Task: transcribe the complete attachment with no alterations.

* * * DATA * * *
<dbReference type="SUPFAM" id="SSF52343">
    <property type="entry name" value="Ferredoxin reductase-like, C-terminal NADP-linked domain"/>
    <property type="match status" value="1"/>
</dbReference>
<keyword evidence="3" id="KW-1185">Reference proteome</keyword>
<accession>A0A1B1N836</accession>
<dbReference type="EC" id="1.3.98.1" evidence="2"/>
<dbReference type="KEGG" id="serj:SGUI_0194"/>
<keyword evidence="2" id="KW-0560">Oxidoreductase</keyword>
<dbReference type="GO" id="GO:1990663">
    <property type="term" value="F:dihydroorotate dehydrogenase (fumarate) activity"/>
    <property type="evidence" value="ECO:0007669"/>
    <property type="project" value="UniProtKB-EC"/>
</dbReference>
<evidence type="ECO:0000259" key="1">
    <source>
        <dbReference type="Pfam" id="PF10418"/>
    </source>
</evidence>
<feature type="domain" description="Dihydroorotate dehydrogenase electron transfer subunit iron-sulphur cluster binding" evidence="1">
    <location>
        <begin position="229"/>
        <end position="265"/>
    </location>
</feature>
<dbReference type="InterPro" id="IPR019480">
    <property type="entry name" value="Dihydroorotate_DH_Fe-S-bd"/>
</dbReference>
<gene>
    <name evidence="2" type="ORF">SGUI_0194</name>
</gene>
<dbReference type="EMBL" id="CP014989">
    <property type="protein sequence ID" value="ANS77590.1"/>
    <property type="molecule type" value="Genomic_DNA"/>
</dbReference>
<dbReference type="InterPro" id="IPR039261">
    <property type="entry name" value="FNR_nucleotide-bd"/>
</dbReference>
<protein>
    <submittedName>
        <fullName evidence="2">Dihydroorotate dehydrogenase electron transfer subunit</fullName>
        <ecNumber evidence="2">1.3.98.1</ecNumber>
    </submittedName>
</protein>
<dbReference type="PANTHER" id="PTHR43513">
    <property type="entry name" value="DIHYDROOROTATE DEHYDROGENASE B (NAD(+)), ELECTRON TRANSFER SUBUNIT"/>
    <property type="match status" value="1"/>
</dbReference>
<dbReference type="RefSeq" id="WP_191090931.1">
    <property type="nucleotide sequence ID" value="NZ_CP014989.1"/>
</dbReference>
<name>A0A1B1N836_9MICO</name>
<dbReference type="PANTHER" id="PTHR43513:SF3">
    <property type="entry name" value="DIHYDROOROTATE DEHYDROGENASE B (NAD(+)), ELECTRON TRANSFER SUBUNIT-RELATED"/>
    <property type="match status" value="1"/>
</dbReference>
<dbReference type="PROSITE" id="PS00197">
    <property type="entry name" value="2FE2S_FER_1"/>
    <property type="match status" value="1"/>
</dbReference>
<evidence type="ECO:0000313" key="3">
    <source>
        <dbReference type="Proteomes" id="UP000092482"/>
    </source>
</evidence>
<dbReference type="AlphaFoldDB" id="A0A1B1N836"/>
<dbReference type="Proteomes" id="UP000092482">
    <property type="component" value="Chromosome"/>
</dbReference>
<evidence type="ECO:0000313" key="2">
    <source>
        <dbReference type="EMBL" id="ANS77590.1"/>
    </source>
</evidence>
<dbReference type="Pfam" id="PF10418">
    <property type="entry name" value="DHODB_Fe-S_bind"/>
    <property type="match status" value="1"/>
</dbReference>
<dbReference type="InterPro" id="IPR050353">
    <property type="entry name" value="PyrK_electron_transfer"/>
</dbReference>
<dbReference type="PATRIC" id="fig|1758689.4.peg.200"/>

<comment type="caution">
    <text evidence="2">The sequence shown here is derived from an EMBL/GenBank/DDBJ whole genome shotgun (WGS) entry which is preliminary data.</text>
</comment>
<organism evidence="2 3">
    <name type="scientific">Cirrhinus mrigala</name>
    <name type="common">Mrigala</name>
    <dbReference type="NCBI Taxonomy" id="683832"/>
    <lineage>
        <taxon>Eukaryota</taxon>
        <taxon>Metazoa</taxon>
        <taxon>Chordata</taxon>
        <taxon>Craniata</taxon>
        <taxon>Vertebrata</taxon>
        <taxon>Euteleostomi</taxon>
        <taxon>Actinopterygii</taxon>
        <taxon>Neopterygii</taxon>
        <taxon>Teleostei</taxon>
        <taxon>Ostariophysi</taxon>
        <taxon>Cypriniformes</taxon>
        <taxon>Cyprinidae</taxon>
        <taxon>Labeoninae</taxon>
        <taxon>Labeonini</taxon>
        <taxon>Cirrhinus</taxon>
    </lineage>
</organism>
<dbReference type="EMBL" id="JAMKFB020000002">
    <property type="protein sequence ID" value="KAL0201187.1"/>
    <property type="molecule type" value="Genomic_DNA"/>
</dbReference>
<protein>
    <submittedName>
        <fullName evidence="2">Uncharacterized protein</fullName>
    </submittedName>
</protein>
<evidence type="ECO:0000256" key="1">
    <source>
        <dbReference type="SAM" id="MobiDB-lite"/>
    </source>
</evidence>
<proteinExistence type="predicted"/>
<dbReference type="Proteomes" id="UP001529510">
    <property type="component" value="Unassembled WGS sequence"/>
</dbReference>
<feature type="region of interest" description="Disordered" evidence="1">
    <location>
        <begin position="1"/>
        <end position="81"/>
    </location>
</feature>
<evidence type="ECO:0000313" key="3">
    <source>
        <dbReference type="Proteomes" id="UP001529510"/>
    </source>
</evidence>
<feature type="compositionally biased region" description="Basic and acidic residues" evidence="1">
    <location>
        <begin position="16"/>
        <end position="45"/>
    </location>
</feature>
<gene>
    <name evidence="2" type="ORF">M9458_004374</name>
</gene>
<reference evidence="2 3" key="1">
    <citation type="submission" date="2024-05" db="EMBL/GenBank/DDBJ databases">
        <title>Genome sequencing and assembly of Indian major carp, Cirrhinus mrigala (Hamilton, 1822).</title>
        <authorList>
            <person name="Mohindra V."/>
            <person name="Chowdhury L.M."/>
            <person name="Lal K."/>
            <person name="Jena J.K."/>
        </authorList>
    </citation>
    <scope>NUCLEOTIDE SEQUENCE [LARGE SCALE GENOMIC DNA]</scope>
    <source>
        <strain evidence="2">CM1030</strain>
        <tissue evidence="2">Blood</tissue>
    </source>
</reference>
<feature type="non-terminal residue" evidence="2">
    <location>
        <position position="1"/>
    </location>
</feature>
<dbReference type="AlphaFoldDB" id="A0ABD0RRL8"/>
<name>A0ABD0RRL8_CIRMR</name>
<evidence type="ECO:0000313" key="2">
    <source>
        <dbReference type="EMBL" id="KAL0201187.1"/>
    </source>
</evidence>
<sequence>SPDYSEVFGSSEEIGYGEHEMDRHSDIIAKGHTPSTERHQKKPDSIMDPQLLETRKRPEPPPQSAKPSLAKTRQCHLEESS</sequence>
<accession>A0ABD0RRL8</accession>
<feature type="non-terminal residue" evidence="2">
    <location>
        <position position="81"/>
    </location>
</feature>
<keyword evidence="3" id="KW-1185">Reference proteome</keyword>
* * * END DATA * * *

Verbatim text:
<dbReference type="SUPFAM" id="SSF52343">
    <property type="entry name" value="Ferredoxin reductase-like, C-terminal NADP-linked domain"/>
    <property type="match status" value="1"/>
</dbReference>
<keyword evidence="3" id="KW-1185">Reference proteome</keyword>
<accession>A0A1B1N836</accession>
<dbReference type="EC" id="1.3.98.1" evidence="2"/>
<dbReference type="KEGG" id="serj:SGUI_0194"/>
<keyword evidence="2" id="KW-0560">Oxidoreductase</keyword>
<dbReference type="GO" id="GO:1990663">
    <property type="term" value="F:dihydroorotate dehydrogenase (fumarate) activity"/>
    <property type="evidence" value="ECO:0007669"/>
    <property type="project" value="UniProtKB-EC"/>
</dbReference>
<evidence type="ECO:0000259" key="1">
    <source>
        <dbReference type="Pfam" id="PF10418"/>
    </source>
</evidence>
<feature type="domain" description="Dihydroorotate dehydrogenase electron transfer subunit iron-sulphur cluster binding" evidence="1">
    <location>
        <begin position="229"/>
        <end position="265"/>
    </location>
</feature>
<dbReference type="InterPro" id="IPR019480">
    <property type="entry name" value="Dihydroorotate_DH_Fe-S-bd"/>
</dbReference>
<gene>
    <name evidence="2" type="ORF">SGUI_0194</name>
</gene>
<dbReference type="EMBL" id="CP014989">
    <property type="protein sequence ID" value="ANS77590.1"/>
    <property type="molecule type" value="Genomic_DNA"/>
</dbReference>
<dbReference type="InterPro" id="IPR039261">
    <property type="entry name" value="FNR_nucleotide-bd"/>
</dbReference>
<protein>
    <submittedName>
        <fullName evidence="2">Dihydroorotate dehydrogenase electron transfer subunit</fullName>
        <ecNumber evidence="2">1.3.98.1</ecNumber>
    </submittedName>
</protein>
<dbReference type="PANTHER" id="PTHR43513">
    <property type="entry name" value="DIHYDROOROTATE DEHYDROGENASE B (NAD(+)), ELECTRON TRANSFER SUBUNIT"/>
    <property type="match status" value="1"/>
</dbReference>
<dbReference type="RefSeq" id="WP_191090931.1">
    <property type="nucleotide sequence ID" value="NZ_CP014989.1"/>
</dbReference>
<name>A0A1B1N836_9MICO</name>
<dbReference type="PANTHER" id="PTHR43513:SF3">
    <property type="entry name" value="DIHYDROOROTATE DEHYDROGENASE B (NAD(+)), ELECTRON TRANSFER SUBUNIT-RELATED"/>
    <property type="match status" value="1"/>
</dbReference>
<dbReference type="PROSITE" id="PS00197">
    <property type="entry name" value="2FE2S_FER_1"/>
    <property type="match status" value="1"/>
</dbReference>
<evidence type="ECO:0000313" key="3">
    <source>
        <dbReference type="Proteomes" id="UP000092482"/>
    </source>
</evidence>
<dbReference type="AlphaFoldDB" id="A0A1B1N836"/>
<dbReference type="Proteomes" id="UP000092482">
    <property type="component" value="Chromosome"/>
</dbReference>
<evidence type="ECO:0000313" key="2">
    <source>
        <dbReference type="EMBL" id="ANS77590.1"/>
    </source>
</evidence>
<dbReference type="Pfam" id="PF10418">
    <property type="entry name" value="DHODB_Fe-S_bind"/>
    <property type="match status" value="1"/>
</dbReference>
<dbReference type="InterPro" id="IPR050353">
    <property type="entry name" value="PyrK_electron_transfer"/>
</dbReference>
<dbReference type="PATRIC" id="fig|1758689.4.peg.200"/>

<comment type="caution">
    <text evidence="2">The sequence shown here is derived from an EMBL/GenBank/DDBJ whole genome shotgun (WGS) entry which is preliminary data.</text>
</comment>
<organism evidence="2 3">
    <name type="scientific">Cirrhinus mrigala</name>
    <name type="common">Mrigala</name>
    <dbReference type="NCBI Taxonomy" id="683832"/>
    <lineage>
        <taxon>Eukaryota</taxon>
        <taxon>Metazoa</taxon>
        <taxon>Chordata</taxon>
        <taxon>Craniata</taxon>
        <taxon>Vertebrata</taxon>
        <taxon>Euteleostomi</taxon>
        <taxon>Actinopterygii</taxon>
        <taxon>Neopterygii</taxon>
        <taxon>Teleostei</taxon>
        <taxon>Ostariophysi</taxon>
        <taxon>Cypriniformes</taxon>
        <taxon>Cyprinidae</taxon>
        <taxon>Labeoninae</taxon>
        <taxon>Labeonini</taxon>
        <taxon>Cirrhinus</taxon>
    </lineage>
</organism>
<dbReference type="EMBL" id="JAMKFB020000002">
    <property type="protein sequence ID" value="KAL0201187.1"/>
    <property type="molecule type" value="Genomic_DNA"/>
</dbReference>
<protein>
    <submittedName>
        <fullName evidence="2">Uncharacterized protein</fullName>
    </submittedName>
</protein>
<evidence type="ECO:0000256" key="1">
    <source>
        <dbReference type="SAM" id="MobiDB-lite"/>
    </source>
</evidence>
<proteinExistence type="predicted"/>
<dbReference type="Proteomes" id="UP001529510">
    <property type="component" value="Unassembled WGS sequence"/>
</dbReference>
<feature type="region of interest" description="Disordered" evidence="1">
    <location>
        <begin position="1"/>
        <end position="81"/>
    </location>
</feature>
<evidence type="ECO:0000313" key="3">
    <source>
        <dbReference type="Proteomes" id="UP001529510"/>
    </source>
</evidence>
<feature type="compositionally biased region" description="Basic and acidic residues" evidence="1">
    <location>
        <begin position="16"/>
        <end position="45"/>
    </location>
</feature>
<gene>
    <name evidence="2" type="ORF">M9458_004374</name>
</gene>
<reference evidence="2 3" key="1">
    <citation type="submission" date="2024-05" db="EMBL/GenBank/DDBJ databases">
        <title>Genome sequencing and assembly of Indian major carp, Cirrhinus mrigala (Hamilton, 1822).</title>
        <authorList>
            <person name="Mohindra V."/>
            <person name="Chowdhury L.M."/>
            <person name="Lal K."/>
            <person name="Jena J.K."/>
        </authorList>
    </citation>
    <scope>NUCLEOTIDE SEQUENCE [LARGE SCALE GENOMIC DNA]</scope>
    <source>
        <strain evidence="2">CM1030</strain>
        <tissue evidence="2">Blood</tissue>
    </source>
</reference>
<feature type="non-terminal residue" evidence="2">
    <location>
        <position position="1"/>
    </location>
</feature>
<dbReference type="AlphaFoldDB" id="A0ABD0RRL8"/>
<name>A0ABD0RRL8_CIRMR</name>
<evidence type="ECO:0000313" key="2">
    <source>
        <dbReference type="EMBL" id="KAL0201187.1"/>
    </source>
</evidence>
<sequence>SPDYSEVFGSSEEIGYGEHEMDRHSDIIAKGHTPSTERHQKKPDSIMDPQLLETRKRPEPPPQSAKPSLAKTRQCHLEESS</sequence>
<accession>A0ABD0RRL8</accession>
<feature type="non-terminal residue" evidence="2">
    <location>
        <position position="81"/>
    </location>
</feature>
<keyword evidence="3" id="KW-1185">Reference proteome</keyword>